Blogger Elisabeth Gattullo Marrocolla

Discovering #Kidlit Film Adaptations

Where can you go to find out which of your beloved #kidlit books are being turned into movies? The answer is important to children’s Collectors everywhere, as we know that an upcoming movie adaptation can spark interest in a long-dormant book, resulting in an unexpected holds list! Here are a few of my favorite resources for finding book-to-film adaptations. Early Word Despite founder Nora Rawlinson’s announcement that her vitally useful blog Early Word was ceasing publication of new posts on July 3, 2017, I am pleased to report that thus far, the site seems to be updated with regularity, especially its Adaptations updates, which have been an essential tool in my purchasing for seven years. I have yet to find a better, more well-resourced source of all the upcoming literary adaptations, adult and children alike, than the offerings of Early Word. On the right-hand column on the site, readers will…

Blogger Elisabeth Gattullo Marrocolla

Book to Film: The Great Gilly Hopkins

A recent kidlit adaptation completely skipped past me until I discovered it streaming on Netflix a few weeks ago. The 2016 adaptation of Katherine Paterson’s book The Great Gilly Hopkins was released in theaters on October 7, 2016, where it had a limited run, and then released to streaming and DVD that same December. The Great Gilly Hopkins tells the story of Galadriel “Gilly” Hopkins, an 11-year-old foster child with a mean streak. When we first meet Gilly, she’s headed to a new foster home with a woman called Trotter, whom Gilly immediately detests because of her weight. In fact, she calls her a “fat hippo.” Gilly seems like the unlikeliest and most unlovable of protagonists for a children’s book. Katherine Paterson’s tremendous writing allows readers find commonality with Gilly’s hurt despite her prickly outsides. The book is considered a classic – it ranked 63 in a 2012 SLJ poll of the 100…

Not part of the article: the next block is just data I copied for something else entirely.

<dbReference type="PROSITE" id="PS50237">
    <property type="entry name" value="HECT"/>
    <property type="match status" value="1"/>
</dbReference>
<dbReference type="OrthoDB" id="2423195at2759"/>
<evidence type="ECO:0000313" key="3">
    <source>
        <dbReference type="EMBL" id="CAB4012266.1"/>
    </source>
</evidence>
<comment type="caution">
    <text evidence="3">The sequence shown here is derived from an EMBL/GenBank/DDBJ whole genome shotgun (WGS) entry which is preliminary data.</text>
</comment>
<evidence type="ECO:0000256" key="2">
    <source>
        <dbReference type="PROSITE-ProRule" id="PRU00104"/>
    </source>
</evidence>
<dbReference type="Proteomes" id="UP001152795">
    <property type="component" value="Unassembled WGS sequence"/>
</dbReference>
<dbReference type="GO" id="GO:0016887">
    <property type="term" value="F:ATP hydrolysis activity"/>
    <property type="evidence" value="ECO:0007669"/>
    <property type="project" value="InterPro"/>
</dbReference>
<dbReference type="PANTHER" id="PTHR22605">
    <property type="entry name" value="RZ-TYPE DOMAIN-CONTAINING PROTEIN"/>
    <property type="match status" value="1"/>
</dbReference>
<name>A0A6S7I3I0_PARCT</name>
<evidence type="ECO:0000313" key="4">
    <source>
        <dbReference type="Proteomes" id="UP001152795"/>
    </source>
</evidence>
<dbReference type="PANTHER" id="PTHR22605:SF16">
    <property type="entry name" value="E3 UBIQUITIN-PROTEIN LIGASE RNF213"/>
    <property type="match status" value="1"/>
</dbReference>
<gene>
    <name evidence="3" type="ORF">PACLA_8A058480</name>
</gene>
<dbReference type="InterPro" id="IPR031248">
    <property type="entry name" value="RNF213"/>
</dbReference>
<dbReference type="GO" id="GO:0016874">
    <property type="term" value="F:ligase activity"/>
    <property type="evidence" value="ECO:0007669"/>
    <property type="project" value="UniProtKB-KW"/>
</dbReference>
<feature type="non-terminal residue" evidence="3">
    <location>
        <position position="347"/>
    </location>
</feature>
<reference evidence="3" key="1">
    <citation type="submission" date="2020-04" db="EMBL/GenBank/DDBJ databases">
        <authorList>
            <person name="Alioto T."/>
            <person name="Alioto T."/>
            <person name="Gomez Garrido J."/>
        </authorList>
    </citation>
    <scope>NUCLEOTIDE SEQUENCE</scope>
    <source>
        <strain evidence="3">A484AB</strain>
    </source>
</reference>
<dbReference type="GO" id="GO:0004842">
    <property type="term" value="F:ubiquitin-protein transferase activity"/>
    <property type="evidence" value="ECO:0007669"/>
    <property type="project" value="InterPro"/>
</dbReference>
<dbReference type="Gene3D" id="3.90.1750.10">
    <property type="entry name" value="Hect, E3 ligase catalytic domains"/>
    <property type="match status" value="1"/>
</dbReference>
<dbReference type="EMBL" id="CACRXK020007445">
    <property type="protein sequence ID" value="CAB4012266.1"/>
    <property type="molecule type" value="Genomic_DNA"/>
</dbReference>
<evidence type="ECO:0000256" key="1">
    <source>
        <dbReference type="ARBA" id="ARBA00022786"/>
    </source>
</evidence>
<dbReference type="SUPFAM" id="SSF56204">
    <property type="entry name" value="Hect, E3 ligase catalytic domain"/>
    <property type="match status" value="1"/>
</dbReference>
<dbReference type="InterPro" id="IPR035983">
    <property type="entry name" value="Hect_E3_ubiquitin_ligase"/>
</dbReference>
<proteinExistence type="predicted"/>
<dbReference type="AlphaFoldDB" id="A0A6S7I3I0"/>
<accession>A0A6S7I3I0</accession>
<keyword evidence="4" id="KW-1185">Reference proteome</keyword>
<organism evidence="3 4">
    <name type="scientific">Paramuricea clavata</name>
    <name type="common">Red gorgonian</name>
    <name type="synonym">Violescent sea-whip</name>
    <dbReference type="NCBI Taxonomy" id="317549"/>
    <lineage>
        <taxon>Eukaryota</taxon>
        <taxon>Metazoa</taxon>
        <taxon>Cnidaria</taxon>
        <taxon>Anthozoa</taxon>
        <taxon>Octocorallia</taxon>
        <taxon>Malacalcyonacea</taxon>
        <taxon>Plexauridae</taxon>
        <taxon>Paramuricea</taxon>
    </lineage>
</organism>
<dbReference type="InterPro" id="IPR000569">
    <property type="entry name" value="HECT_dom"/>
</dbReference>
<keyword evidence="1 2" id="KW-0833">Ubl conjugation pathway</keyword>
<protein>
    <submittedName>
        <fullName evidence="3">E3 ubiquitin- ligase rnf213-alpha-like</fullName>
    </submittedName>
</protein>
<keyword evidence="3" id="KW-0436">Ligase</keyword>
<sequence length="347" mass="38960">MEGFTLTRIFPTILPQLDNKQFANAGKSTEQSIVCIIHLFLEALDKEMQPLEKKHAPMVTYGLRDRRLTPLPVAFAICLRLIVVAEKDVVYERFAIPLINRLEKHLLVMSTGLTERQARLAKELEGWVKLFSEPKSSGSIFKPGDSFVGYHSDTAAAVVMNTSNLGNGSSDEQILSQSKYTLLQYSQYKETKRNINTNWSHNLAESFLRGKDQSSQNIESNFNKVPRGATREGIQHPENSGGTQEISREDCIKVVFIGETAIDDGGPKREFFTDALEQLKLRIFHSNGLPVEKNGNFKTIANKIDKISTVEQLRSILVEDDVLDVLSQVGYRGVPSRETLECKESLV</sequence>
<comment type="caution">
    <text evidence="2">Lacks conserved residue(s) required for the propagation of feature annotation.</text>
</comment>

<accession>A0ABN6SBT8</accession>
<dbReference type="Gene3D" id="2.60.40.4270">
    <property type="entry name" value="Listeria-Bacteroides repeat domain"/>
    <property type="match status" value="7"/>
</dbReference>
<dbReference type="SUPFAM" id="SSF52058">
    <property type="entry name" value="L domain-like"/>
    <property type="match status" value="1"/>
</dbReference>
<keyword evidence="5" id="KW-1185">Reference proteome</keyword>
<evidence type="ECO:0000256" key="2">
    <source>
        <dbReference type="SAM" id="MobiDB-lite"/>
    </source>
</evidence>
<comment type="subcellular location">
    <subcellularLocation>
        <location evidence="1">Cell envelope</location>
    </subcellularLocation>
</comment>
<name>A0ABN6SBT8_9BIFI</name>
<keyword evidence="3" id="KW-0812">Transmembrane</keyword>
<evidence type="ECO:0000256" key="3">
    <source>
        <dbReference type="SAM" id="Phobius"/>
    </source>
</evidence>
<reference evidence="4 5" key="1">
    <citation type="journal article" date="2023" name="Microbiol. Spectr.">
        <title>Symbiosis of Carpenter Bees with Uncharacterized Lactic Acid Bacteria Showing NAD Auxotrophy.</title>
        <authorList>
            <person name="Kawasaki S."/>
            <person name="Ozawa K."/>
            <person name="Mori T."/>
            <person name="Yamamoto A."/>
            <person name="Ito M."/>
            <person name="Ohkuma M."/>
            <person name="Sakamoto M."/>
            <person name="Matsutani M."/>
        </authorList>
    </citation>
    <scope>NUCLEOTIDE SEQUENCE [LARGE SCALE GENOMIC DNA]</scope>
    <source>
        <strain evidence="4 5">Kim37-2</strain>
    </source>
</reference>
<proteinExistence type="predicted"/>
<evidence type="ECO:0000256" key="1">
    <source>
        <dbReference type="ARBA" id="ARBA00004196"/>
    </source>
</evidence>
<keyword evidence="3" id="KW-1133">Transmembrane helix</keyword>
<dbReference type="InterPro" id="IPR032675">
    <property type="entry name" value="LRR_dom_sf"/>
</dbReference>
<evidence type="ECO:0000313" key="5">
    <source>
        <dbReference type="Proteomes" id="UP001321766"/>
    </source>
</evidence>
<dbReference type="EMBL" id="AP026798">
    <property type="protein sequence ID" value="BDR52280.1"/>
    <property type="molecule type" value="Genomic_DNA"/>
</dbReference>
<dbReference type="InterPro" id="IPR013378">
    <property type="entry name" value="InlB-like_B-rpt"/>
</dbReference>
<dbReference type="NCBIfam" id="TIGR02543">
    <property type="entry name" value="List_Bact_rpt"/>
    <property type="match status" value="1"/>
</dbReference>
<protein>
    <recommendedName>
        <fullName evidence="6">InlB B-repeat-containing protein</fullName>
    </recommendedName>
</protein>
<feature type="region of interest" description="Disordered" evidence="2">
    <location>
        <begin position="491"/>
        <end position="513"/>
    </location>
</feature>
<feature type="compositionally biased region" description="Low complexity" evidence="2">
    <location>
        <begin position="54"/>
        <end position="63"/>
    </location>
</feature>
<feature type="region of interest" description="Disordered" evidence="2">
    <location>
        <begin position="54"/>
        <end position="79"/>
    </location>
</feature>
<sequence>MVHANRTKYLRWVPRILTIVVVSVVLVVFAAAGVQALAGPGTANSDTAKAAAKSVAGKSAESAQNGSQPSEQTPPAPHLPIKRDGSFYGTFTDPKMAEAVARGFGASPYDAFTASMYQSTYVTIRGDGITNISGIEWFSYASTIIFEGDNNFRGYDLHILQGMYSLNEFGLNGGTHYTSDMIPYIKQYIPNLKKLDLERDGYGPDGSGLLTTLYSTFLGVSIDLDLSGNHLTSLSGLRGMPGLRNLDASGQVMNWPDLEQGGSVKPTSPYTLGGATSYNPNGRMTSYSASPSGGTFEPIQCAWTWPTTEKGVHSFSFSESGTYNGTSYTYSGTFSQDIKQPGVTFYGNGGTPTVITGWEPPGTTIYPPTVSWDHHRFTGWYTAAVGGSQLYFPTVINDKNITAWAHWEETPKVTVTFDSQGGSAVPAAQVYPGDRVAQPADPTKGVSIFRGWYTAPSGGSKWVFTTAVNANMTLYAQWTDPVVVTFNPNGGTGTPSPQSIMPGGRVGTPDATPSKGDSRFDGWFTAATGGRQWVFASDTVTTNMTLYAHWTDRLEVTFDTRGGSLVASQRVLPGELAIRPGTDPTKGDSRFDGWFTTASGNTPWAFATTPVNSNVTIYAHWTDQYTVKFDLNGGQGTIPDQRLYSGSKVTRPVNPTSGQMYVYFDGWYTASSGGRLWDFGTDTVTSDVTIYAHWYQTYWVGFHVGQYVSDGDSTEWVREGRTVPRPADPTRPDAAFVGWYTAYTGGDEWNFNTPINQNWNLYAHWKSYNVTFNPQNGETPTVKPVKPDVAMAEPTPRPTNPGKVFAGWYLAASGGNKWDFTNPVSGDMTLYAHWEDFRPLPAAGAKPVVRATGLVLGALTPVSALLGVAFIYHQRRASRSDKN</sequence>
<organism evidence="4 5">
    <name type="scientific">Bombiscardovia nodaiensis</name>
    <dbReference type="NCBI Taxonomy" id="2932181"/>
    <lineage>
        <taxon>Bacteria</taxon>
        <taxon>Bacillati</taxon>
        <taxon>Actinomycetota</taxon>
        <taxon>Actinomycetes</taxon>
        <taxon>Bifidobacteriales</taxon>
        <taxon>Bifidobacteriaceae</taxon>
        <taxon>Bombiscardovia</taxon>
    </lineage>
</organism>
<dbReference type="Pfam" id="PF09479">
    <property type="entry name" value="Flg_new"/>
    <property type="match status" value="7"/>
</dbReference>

Blogger Elisabeth Gattullo Marrocolla

A Meeting of the Minds at KidLib Camp

Next Thursday, August 3rd, Darien Library will host the ninth annual KidLib Camp. KidLib is a free unconference for youth services librarians, the brainchild of Gretchen Caserotti way back in 2009. The one day event, which lasts from 9-4 p.m., is a chance for professionals from public libraries and schools to get together and talk about the things that matter to them. The day is billed as an “un” conference because the topics for discussion are not predetermined. Participants suggest topics they’d like to talk about when they sign up to attend, and then in the morning before the day begins, everyone votes for their three favorites. The library provides coffee and lunch, and attendees provide the day’s discussions! Since 2012, we’ve kicked off KidLib with a brief keynote address, with educators from The Carle, Sesame Workshop, and past ALSC and ALA Presidents addressing the group at the start of…

Blogger Elisabeth Gattullo Marrocolla

Book to Film: Upcoming #Kidlit Adaptations

Film adaptations of children’s literature, or #kidlit, make up a healthy bulk of the current movies for young people. The well of published, beloved children’s books is deep and ever-plentiful, and it has been dipped into time and time again. In recent years, the trend seems to have accelerated. The success of the Harry Potter and Hunger Games franchises led Hollywood straight to kidlit’s doors. Librarians have been blessed with over a decade of high-quality movies based on high-circulating books, and there’s no sign of the rush of adaptations slowing down. In fact, in the next few months, new iterations of successful past adaptations are due to hit the screens. New Wimpy Kid Movie Next Friday, May 19th, sees the premier of the latest Wimpy Kid movie from Jeff Kinney. But Diary of a Wimpy Kid: Long Haul differs from its cinematic predecessors in that the entire main cast has been replaced. The original Greg…